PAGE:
WordPress Injection Anchors Widespread Malware Campaign

wordpress injection gootloader

Website admins should patch all plugins, WordPress itself and back-end servers as soon as possible.

The downloader malware known as Gootloader is poisoning websites globally as part of an extensive drive-by and watering-hole cybercampaign that abuses WordPress sites by injecting them with hundreds of pages of fake content.

The adversaries have so far delivered the Cobalt Strike intrusion tool, the Gootkit banking trojan or the REvil ransomware, according to a forensic analysis.

Researchers with eSentire spotted a Gootloader campaign in December, infiltrating dozens of legitimate websites involved in the hotel industry, high-end retail, education, healthcare, music and visual arts, among others. All of the compromised sites run on WordPress.

“The threat actors’ end game is to infect business professionals, speaking English, German and Korean,” according to a posting on the campaign, issued Thursday. “Their modus operandi is to entice a business professional to one of the compromised websites, and then have them click on a link, leading to Gootloader, which attempts to retrieve the final payload, whether it be ransomware, a banking trojan or intrusion tool/credential stealer.”

Watering-Hole Attacks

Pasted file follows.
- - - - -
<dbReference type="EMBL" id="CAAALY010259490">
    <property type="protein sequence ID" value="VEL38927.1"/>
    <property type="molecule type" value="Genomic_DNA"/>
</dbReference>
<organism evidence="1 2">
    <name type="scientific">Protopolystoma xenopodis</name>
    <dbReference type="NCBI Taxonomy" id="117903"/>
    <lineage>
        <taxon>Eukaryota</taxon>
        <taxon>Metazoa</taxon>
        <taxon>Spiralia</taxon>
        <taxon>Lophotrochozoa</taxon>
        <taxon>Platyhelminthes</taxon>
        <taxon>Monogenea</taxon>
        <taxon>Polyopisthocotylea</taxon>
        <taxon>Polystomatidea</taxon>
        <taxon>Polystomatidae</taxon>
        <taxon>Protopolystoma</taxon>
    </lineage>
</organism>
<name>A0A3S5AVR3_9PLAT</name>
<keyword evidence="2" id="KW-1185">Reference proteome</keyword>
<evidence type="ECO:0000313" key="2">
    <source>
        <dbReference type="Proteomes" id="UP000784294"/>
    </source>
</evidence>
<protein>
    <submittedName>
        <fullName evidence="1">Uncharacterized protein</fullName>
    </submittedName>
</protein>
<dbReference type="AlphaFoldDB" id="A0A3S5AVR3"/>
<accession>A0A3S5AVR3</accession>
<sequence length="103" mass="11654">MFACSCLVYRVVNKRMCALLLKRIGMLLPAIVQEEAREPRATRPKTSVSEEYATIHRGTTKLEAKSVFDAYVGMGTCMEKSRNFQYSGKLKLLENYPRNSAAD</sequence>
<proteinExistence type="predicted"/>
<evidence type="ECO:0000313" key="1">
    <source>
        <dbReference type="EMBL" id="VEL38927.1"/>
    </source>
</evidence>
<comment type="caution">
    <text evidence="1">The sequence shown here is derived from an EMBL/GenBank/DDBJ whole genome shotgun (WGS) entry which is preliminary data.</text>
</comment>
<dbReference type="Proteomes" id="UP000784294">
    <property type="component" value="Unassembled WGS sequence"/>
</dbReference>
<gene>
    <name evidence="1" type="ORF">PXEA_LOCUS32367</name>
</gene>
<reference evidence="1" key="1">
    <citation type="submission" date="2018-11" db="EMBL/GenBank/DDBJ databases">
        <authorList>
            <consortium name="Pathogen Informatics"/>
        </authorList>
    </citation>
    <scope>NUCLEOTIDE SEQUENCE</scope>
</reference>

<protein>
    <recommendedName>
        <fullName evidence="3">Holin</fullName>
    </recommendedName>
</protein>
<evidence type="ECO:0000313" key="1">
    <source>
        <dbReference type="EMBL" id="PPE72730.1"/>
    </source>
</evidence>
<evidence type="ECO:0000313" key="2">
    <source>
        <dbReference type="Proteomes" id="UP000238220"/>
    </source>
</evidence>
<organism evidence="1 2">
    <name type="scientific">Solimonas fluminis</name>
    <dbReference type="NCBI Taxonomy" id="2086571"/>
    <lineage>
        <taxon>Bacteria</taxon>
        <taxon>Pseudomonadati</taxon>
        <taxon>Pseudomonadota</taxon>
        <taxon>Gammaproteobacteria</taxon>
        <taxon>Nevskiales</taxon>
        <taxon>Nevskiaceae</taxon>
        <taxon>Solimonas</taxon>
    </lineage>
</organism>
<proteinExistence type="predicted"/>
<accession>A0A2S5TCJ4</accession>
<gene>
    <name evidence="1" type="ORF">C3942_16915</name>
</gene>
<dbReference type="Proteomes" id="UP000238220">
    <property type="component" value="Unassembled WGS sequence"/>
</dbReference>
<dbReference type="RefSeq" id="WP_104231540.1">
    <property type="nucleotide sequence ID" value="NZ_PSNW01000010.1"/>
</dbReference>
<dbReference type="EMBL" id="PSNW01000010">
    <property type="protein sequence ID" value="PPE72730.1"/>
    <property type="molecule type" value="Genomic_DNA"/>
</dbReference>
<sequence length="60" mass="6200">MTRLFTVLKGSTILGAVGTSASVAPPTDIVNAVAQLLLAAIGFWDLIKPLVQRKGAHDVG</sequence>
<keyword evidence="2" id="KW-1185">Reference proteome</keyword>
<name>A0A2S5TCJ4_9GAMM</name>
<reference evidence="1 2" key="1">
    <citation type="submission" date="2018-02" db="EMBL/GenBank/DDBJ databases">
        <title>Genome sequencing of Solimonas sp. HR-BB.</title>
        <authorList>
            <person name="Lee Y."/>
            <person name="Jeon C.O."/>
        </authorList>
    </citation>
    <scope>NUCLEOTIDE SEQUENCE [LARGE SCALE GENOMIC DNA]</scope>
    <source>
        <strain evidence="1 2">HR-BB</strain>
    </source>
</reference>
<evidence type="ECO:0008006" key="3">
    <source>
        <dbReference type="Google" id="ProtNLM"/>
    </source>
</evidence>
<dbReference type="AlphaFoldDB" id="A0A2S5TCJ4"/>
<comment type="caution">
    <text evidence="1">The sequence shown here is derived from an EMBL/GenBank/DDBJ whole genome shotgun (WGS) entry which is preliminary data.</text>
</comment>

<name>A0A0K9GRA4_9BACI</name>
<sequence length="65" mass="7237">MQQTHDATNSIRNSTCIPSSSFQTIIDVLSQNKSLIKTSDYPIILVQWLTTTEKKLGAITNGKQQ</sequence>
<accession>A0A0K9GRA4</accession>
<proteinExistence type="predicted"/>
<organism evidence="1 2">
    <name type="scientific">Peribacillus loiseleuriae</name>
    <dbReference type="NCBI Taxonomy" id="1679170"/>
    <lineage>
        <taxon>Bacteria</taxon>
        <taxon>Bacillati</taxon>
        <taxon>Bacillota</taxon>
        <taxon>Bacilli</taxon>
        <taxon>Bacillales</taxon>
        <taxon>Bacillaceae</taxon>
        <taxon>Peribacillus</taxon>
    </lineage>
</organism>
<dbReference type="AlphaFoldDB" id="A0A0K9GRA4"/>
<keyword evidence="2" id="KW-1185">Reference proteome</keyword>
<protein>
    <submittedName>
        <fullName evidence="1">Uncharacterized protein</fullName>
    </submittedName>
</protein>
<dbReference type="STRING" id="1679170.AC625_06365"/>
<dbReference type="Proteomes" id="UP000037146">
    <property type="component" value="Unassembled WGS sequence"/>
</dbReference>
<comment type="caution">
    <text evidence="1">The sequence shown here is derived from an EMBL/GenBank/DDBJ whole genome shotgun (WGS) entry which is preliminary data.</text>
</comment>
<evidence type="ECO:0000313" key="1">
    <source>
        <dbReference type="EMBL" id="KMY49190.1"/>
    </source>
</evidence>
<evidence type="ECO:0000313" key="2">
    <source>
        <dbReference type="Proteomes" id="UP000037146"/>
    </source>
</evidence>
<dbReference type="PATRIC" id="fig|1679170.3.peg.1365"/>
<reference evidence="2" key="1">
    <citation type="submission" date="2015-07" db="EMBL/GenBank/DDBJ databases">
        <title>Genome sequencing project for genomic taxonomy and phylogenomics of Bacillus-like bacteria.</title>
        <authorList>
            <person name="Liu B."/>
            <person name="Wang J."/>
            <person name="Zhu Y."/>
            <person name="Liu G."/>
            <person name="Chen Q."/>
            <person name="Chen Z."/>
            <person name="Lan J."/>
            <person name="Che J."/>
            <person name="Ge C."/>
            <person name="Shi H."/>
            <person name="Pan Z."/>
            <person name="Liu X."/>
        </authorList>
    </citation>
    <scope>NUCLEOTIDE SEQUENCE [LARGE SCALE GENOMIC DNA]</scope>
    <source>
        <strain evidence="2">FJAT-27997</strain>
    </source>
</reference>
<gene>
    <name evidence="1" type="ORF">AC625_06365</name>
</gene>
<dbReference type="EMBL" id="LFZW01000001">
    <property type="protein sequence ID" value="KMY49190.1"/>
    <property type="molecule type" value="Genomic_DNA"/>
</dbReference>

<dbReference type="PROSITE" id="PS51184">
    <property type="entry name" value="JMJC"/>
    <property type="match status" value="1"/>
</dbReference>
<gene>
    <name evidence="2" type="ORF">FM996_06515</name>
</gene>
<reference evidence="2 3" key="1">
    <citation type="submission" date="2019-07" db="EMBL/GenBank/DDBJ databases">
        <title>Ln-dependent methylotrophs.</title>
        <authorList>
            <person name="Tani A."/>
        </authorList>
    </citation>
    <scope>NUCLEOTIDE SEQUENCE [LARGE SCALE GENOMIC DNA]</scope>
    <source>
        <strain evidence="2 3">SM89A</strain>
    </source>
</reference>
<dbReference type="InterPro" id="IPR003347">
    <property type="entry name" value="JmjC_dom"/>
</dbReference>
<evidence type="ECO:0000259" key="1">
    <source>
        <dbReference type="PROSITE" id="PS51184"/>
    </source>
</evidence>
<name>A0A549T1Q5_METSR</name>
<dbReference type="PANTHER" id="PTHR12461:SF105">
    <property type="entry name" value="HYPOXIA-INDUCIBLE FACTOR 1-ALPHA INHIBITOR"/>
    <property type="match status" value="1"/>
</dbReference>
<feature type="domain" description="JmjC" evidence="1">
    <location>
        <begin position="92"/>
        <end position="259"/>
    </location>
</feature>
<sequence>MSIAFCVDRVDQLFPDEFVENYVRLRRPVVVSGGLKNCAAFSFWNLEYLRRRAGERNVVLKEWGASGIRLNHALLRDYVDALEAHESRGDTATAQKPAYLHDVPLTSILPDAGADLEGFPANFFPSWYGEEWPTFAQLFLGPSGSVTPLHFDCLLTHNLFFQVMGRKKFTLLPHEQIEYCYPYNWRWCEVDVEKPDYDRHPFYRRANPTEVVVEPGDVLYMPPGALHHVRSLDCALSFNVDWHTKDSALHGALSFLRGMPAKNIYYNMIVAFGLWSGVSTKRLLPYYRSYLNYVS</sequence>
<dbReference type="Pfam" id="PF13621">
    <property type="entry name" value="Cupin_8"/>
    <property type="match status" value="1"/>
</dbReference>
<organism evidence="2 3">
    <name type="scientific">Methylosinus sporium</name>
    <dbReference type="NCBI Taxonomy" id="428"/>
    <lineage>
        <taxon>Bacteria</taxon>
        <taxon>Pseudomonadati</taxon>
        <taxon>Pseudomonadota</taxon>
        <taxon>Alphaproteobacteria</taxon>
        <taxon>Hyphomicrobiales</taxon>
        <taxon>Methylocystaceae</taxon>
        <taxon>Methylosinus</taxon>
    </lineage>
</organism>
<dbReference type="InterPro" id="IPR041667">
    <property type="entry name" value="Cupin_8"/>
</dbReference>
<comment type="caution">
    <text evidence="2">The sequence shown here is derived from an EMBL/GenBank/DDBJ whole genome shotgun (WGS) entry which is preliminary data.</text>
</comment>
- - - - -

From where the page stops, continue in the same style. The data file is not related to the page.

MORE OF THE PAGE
In performing incident response at a law firm, eSentire analysts saw malicious code being written to the Windows Registry – a common, fileless malware tactic. Upon further investigation, the infection turned out to have stemmed from an employee who “was searching the internet for sample business agreements dealing with physician assistants (PAs) practicing medicine in California.”

The employee found a top-ranked web page purporting to be a Q&A forum, which referenced a link to a sample agreement for PAs working in California; but, when the person attempted to open the so-called “document,” it executed Gootloader.

In another incident, an employee of a consulting firm was searching the web for the Paris Agreement – the international treaty on climate change. When the consultant attempted to download the agreement from a legitimate site, the person received Gootloader instead.

Yet another incident involved an employee of another legal firm specializing in the healthcare industry. This time the employee had searched the web for the Ucc-1 subordination agreement, an agreement pertaining to loans under the Uniform Commercial Code. The Gootloader malware in this case was hosted on an addiction recovery center’s website.

Upon investigation, it turns out that near-identical campaigns using the same Q&A forum baiting technique were uncovered in October by the South Korean cybersecurity firm CheckMal (targeting Korean speakers); and in November by Malwarebytes (targeting German speakers).

Meanwhile, research from Sophos earlier this week detailed Gootloader’s evolution to delivering multiple types of payloads, including ransomware and Cobalt Strike.

Compromised WordPress Sites

In all, eSentire uncovered several dozen WordPress sites which had been compromised in order to spread the attacks. In all cases, the sites were loaded up with bogus blog pages.